(But sigh you need a SIGNATURE of both parents on the birth certificate to change a name, and this guy remains among the missing)

I think choosing an entirely new last name is a handy compromise, actually. I hate my last name and always have, so if I get married, I will cheerfully change my name unless that of my new spouse is even worse than what I have already. It’s not hard to spell or pronounce; I just don’t like it.

I just love how apparently it’s a horrible emasculating thing to want your husband to take your name, though. Sexism just shows up in the darnedest places.

I also like the idea of choosing a name from farther back in the family line, but you have to go way back in mine to find a surname that, frankly, isn’t dorky.

Hyphenation only works, IMO, if you both have shortish names that don’t sound goofy together.

For my first marriage my now ex-husband had one of those horrid names. He wouldn’t take mine, I wasn’t taking his, so we picked a third. I went through a legal name change and he changed his to my NEW last name when we married. We thought it important to have the same last name and this was the compromise.

Older and wiser for my second wedding, I kept my maiden name (which I returned to after the wedding - my ex-husband still has “my” new last name - as does his new wife). My maiden name isn’t a fantastic one, but its fine.

My mother’s last name was I suspect the same German bad last name as yours (or a similar one). The whole family changed it 50 years ago.

That was something that also caught my attention. Had he called you someone’s “fucking daughter” or “fucking sister” would that have also been as insulting? Maybe the guy was trying to be condescending, but I can think of a lot of other words that would convey that thought much more clearly.

As for the rest of the content of this thread, I’m boggled. I have no clear idea of what in the hell is going on, or even how I feel about the various options that people consider. It seems that all of the name changing options have at least some merit, and the reasoning against most of them is just based on tradition.

There is one situation that I can think of where neither party should change their surnames. If the wife’s career (I’m thinking established actress or something similar) depends on her last name being recognizable, she shouldn’t change it. The husband could change his last name to hers, but he might as well keep his. If they have kids, well, I’m stymied again. This is a complex issue to say the least.

If ever there were a subject where people should be left alone to make whatever decision works for them, this is it. It is no one else’s business besides the marrying couple’s what they decide to do with respect to their names.

Having said that, I don’t understand AT ALL why women take their husband’s names. When I got married in 1982, it was getting fairly common for women to keep their own names, and I would have predicted that by now, it would be standard. Silly me.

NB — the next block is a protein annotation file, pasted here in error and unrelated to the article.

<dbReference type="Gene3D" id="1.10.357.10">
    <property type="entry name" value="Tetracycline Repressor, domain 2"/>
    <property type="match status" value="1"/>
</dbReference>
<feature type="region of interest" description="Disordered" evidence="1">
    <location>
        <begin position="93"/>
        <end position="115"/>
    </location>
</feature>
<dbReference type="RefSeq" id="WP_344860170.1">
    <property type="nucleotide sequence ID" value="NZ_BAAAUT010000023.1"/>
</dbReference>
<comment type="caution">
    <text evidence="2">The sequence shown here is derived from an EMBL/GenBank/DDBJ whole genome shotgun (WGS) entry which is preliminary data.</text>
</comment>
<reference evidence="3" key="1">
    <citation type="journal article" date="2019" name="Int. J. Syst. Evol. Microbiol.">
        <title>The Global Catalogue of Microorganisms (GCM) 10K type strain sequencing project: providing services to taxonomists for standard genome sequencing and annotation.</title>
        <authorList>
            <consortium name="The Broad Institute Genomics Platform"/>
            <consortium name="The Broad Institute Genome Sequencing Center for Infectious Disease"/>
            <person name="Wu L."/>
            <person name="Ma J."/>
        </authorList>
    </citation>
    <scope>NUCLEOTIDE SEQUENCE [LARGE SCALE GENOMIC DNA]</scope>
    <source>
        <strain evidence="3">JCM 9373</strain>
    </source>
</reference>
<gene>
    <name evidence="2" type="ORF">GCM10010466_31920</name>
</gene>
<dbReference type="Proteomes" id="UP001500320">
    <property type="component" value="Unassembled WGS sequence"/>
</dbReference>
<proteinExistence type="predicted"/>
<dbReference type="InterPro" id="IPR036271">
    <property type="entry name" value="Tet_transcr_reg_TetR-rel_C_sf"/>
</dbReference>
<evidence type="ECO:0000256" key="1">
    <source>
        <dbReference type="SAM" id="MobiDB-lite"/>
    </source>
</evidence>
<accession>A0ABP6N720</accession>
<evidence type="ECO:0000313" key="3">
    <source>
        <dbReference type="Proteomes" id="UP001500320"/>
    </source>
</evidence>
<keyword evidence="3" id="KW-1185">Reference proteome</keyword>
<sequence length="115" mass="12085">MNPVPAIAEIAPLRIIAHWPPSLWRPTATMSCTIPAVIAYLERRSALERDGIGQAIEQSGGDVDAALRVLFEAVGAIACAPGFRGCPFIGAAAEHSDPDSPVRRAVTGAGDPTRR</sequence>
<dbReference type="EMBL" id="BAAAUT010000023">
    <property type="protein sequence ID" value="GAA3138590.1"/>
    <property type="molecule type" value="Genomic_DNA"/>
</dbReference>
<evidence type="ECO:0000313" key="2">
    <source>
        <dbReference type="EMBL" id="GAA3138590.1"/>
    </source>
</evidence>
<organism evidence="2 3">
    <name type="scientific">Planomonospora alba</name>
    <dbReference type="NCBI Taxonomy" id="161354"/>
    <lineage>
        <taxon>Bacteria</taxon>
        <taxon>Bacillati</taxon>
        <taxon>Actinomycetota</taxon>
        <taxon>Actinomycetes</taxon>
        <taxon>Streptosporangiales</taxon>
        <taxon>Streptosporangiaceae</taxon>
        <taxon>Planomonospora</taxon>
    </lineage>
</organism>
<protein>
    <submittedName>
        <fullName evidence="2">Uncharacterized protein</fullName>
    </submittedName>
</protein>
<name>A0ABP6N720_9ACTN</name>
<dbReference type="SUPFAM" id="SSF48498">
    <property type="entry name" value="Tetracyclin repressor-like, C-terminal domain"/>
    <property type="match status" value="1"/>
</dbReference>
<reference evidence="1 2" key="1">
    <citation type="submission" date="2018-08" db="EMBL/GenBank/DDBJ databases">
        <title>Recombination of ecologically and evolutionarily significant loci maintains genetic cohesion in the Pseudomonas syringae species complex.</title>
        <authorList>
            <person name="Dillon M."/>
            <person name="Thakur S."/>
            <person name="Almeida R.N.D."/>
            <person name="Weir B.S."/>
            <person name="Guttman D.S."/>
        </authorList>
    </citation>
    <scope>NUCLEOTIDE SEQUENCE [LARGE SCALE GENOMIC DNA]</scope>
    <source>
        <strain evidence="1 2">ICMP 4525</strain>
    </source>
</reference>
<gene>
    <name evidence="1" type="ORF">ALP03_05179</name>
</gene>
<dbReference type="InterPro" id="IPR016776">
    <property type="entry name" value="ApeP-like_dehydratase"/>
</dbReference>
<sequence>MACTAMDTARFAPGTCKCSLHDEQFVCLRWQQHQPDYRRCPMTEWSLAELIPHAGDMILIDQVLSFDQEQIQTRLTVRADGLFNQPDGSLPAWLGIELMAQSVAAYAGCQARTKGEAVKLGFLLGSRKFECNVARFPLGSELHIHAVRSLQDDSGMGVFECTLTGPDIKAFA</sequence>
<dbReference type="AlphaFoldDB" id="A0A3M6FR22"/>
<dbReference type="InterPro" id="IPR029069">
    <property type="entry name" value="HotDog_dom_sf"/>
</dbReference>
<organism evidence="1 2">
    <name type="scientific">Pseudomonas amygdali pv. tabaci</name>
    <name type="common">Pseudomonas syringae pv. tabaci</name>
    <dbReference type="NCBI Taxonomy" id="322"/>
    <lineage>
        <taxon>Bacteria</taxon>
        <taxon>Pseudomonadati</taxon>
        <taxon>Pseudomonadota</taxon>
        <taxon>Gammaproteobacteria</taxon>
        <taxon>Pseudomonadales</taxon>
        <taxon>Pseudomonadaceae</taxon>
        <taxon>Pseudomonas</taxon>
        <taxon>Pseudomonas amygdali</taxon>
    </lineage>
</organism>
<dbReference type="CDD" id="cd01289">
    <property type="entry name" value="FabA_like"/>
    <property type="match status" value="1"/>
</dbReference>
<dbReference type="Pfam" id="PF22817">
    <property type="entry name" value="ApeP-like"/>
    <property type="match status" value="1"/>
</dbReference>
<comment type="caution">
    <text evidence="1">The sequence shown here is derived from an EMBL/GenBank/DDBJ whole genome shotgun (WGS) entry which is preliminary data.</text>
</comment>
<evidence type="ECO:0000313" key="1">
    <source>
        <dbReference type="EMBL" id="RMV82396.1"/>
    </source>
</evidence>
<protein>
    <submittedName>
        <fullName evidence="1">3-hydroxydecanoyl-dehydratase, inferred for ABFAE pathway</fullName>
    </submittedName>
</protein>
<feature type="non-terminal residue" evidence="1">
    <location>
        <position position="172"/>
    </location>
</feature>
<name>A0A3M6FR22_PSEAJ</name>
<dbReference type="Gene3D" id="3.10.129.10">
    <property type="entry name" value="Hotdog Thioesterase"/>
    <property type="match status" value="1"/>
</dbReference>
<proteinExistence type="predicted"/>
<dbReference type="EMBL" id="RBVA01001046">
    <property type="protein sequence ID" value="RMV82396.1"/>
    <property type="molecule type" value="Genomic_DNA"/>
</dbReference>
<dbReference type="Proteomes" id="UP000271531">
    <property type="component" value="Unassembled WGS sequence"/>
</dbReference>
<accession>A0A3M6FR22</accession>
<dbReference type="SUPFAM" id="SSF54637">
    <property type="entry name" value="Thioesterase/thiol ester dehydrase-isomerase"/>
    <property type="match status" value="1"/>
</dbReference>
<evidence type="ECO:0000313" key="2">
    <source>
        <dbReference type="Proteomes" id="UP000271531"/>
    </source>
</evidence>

One of the best comments I ever heard on the subject was during an NPR show. Unfortunately I do not recall the speaker’s name, but her observation on taking a man’s name when you get married was unforgettable:

"Why would you take your husband’s name? You’re getting married, not entering a witness protection program!"

It was obvious to anyone who knew me that I would keep my own name upon marriage, so it really didn’t even come up for discussion when I was engaged. However, it did occur to me to ask my husband-to-be what he thought. His response? “In a way, it doesn’t matter to me whether you take my name or not. But … I can’t imagine myself falling in love with someone who wouldn’t want to keep her own name.”

If it were possible, I fell more in love with my husband at that moment for saying such a great thing. Damn. It’s been over 25 years, and I’m STILL crazy about the guy.

Maybe the moral is: marry someone who feels exactly the way you do about the name issue.

To the OP: i completely understand your annoyance at the gender double-standard regarding names. My wife and i never even discussed the idea of her taking my name; the possibility never even crossed our minds. She’s perfectly happy with her name, and i’m happy with mine, and the fact that we don’t share a surname doesn’t change the way we feel about each other at all.

Admittedly, this is made easier for us by the fact that we don’t intend to have kids. Working out what to call the kids can be difficult, and any change to the age-old tradition of naming them after the father can lead to confusion. Of course, the more people who adopt non-traditional naming practices, the more we will get used to it, and hopefully it won’t seem strange at all after a while. Also, the plethora of divorced couples in modern society means that kids and parents often don’t share the same name.

As for the question of the man taking his wife’s name, i know one couple who did that. The guy’s last name was “Arbuthnot,” and he didn’t like it much so he took his wife’s name.